That, combined with errors by her lawyers, may prove fatal to her case. As UT argues in its brief, Fisher’s request to be admitted in UT became moot upon her graduation from LSU — she no longer seeks to be admitted into an undergraduate program now that she has a bachelor’s degree. Recall that a plaintiff is not allowed in court unless they’ve experienced an injury that can be “redressed by a favorable decision.” But a favorable decision by the Supreme Court will not allow her to go back in time and attend UT.

Alternatively, Fisher also seeks “monetary damages in the form of refund of application fees and all associated expenses” — specifically, the $100 she paid when she applied to UT. Yet the university also makes a strong case that this injury cannot be addressed by a favorable decision. “While obtaining a $100 damages award might provide some ‘psychic satisfaction,'” to Fisher, UT explains in its brief, the Constitution requires her to show “that the requested relief will redress the alleged injury.” Here, however, the alleged injury is the fact that she was not admitted into the university (or, alternatively, the fact that she was evaluated under an allegedly unconstitutional process), but the $100 fee bears no relationship to this injury. To the contrary, she “would have paid the application fees even if UT had not considered race at all—and even if she had been admitted.”

Lawyers in other major cases challenging affirmative action avoided similar problems by bringing a class action “on behalf of future applicants,” thus allowing them to continue to represent these future applicants even after their original plaintiff graduated. But Fisher’s lawyers failed to jump through this procedural hoop. That leaves them without a client who has experienced a redressable injury.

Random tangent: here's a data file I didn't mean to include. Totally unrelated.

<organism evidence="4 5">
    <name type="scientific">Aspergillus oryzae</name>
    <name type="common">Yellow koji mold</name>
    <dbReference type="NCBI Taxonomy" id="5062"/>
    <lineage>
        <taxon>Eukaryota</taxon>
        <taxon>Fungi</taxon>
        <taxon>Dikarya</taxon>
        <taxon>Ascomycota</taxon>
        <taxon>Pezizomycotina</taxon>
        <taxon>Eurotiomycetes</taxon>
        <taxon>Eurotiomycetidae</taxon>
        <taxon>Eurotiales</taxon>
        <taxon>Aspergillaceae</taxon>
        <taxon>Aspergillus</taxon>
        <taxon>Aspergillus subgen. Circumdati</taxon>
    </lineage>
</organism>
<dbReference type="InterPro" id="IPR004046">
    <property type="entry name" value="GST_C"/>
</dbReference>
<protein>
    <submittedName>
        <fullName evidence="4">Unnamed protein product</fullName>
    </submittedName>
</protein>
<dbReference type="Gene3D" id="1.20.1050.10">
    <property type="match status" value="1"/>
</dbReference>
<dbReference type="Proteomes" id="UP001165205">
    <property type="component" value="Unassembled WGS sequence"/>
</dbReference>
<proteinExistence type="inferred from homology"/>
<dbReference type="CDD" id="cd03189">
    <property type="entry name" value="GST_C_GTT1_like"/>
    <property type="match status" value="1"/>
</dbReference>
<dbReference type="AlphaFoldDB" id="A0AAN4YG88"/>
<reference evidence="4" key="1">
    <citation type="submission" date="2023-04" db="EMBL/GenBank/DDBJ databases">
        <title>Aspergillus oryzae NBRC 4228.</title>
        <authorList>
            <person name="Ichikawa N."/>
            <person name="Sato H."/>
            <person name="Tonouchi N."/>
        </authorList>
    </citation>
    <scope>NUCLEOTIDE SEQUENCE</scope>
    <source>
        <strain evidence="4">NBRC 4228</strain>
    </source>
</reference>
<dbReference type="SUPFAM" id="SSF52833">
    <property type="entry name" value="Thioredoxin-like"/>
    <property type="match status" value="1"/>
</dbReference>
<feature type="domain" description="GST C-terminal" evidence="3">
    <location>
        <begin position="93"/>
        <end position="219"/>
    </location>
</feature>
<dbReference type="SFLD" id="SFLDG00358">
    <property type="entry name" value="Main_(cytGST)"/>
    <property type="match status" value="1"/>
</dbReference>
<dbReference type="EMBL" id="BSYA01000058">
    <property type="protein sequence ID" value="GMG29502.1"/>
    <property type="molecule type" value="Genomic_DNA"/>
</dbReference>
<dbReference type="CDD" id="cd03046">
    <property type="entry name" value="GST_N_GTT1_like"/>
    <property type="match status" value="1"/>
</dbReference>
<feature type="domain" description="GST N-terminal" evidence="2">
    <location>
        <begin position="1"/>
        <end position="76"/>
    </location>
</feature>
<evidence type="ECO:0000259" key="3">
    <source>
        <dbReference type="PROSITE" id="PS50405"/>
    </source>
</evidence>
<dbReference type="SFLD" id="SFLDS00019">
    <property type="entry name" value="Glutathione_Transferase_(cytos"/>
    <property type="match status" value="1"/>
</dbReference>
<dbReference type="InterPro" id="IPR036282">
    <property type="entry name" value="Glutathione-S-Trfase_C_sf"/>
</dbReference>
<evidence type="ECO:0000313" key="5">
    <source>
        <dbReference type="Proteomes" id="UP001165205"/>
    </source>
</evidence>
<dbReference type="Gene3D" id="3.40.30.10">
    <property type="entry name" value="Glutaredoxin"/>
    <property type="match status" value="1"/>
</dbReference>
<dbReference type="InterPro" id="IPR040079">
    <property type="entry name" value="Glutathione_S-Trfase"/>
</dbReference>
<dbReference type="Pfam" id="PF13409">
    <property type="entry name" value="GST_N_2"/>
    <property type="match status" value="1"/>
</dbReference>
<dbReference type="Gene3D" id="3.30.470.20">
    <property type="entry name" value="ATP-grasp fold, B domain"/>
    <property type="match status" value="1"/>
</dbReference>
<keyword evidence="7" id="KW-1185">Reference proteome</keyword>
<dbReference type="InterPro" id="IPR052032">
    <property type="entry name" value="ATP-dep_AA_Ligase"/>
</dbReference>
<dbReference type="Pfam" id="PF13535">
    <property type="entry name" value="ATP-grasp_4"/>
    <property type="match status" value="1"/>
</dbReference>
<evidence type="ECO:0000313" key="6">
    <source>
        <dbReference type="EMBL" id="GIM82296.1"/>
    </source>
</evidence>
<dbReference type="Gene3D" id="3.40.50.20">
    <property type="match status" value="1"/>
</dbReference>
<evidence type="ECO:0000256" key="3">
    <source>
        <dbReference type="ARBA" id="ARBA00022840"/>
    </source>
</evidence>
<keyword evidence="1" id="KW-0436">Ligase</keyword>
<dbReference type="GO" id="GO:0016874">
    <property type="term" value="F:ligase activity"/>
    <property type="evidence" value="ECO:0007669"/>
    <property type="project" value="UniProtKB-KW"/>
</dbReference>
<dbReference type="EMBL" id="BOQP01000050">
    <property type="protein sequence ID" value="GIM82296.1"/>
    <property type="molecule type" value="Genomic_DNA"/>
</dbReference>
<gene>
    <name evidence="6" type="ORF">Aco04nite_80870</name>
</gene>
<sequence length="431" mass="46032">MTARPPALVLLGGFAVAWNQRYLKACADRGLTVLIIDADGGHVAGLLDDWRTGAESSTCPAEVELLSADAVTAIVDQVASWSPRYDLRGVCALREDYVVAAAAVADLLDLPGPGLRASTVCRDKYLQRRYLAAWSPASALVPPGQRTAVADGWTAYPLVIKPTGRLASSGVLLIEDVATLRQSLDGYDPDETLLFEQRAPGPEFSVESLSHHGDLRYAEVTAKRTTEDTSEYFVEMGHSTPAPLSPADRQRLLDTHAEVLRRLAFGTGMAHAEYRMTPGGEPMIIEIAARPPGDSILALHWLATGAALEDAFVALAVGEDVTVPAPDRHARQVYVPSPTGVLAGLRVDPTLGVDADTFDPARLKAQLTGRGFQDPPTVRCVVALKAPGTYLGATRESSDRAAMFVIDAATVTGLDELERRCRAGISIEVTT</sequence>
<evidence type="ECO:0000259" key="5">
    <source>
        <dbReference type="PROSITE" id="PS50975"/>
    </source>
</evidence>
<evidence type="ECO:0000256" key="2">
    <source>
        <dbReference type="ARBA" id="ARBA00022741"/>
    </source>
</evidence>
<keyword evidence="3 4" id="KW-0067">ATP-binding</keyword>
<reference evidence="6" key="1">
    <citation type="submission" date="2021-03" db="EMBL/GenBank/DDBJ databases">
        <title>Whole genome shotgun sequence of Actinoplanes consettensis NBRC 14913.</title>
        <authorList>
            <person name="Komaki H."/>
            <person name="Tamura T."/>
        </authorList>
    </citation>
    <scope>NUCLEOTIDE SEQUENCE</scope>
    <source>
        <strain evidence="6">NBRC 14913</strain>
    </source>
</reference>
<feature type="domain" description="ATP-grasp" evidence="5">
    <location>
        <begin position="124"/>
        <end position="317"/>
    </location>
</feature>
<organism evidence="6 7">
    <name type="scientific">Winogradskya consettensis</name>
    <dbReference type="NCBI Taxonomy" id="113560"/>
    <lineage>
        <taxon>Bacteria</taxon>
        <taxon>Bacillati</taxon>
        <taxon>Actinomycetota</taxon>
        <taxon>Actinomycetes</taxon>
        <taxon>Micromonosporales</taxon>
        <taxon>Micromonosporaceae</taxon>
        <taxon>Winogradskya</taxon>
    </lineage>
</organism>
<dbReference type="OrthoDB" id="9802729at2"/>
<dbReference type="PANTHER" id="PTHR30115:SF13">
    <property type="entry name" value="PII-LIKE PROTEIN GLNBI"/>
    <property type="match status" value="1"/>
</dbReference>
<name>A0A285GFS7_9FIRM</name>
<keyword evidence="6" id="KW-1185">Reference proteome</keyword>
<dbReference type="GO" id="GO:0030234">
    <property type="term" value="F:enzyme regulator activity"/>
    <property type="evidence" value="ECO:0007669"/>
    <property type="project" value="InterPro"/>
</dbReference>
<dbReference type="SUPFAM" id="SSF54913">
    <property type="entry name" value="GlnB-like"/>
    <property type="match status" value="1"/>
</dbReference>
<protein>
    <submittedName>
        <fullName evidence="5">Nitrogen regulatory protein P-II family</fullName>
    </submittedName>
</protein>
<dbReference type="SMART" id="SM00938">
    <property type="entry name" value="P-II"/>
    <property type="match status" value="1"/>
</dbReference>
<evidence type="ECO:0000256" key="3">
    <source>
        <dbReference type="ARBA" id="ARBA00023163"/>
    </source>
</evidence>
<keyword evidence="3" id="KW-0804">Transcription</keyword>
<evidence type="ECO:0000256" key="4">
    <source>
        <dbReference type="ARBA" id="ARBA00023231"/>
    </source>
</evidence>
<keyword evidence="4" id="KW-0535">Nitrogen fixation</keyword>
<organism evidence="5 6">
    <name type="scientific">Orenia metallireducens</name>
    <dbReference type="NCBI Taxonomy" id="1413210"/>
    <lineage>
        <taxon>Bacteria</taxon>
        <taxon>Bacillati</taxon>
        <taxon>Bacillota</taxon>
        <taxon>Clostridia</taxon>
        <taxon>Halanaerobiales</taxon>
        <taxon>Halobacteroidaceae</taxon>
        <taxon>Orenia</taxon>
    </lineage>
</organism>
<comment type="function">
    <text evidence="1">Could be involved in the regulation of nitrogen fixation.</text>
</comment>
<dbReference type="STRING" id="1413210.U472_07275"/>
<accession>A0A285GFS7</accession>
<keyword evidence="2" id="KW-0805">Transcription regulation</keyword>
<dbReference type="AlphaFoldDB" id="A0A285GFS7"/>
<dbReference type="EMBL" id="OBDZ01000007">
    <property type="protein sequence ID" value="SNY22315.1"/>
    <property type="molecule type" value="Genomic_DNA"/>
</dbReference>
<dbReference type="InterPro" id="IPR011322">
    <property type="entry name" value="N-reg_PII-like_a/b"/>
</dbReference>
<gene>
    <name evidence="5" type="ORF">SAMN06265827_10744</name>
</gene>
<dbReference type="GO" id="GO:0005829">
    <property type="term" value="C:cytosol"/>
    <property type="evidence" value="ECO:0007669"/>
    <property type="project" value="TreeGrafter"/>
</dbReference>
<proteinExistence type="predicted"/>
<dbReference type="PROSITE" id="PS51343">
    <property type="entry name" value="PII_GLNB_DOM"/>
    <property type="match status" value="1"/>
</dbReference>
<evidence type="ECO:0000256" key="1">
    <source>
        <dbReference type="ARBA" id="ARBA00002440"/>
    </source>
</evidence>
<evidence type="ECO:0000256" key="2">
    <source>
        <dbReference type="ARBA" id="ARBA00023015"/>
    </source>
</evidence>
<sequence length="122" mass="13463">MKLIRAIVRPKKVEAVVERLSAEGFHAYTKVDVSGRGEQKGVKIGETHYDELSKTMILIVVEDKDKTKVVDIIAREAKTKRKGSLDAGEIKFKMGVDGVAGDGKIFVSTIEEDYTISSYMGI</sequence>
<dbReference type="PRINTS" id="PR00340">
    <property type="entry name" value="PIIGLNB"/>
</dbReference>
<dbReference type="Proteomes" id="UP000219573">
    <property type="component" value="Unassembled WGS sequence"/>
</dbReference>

The question of whether Fisher proves to be a major case or a minor jurisdictional hiccup, may once again be up to Justice Anthony Kennedy, who is very conservative on race, but he has shown more capacity for nuance on this topic than his four fellow conservative justices. Last June, for example, Kennedy surprised many Court watchers by casting the key fifth vote to save longstanding protections against housing discrimination. Kennedy also dissented in *Grutter v. Bollinger*, the 2003 Supreme Court decision preserving affirmation action, so he remains a very likely vote to kill race conscious admissions programs in *Fisher*. Nevertheless, he’s shown some trepidation about actually handing down a majority decision cutting off admissions programs like the one at UT.

During the Court’s 2012 term, the last time that Fisher’s case was before the justices, the Court initially voted 5-3 in favor of Fisher (with Justice Elena Kagan recused), according to Joan Biskupic’s book “Breaking In: The Rise of Sonia Sotomayor and the Politics of Justice”. After Justice Sonia Sotomayor penned a blistering dissent, however, Kennedy agreed to a compromise that sent the case back down to the Fifth Circuit. “Kennedy,” Biskupic says, “wanted to lower the temperature among the justices and he was open to a position that would draw as many justices as possible to an opinion.” Eventually, he got that wish. Seven of the eight justices hearing Fisher I joined the compromise opinion.

Fisher graduated from LSU shortly before her case reached the Supreme Court the first time, and the Court was not moved by the argument that she lacked standing in Fisher I. Nevertheless, if Kennedy still wishes to avoid a hot war among his colleagues, the standing argument gives him a way out. He wouldn’t even have to depart from the Court’s previous standing precedents in order to take it.

From The Progressive Populist, December 15, 2015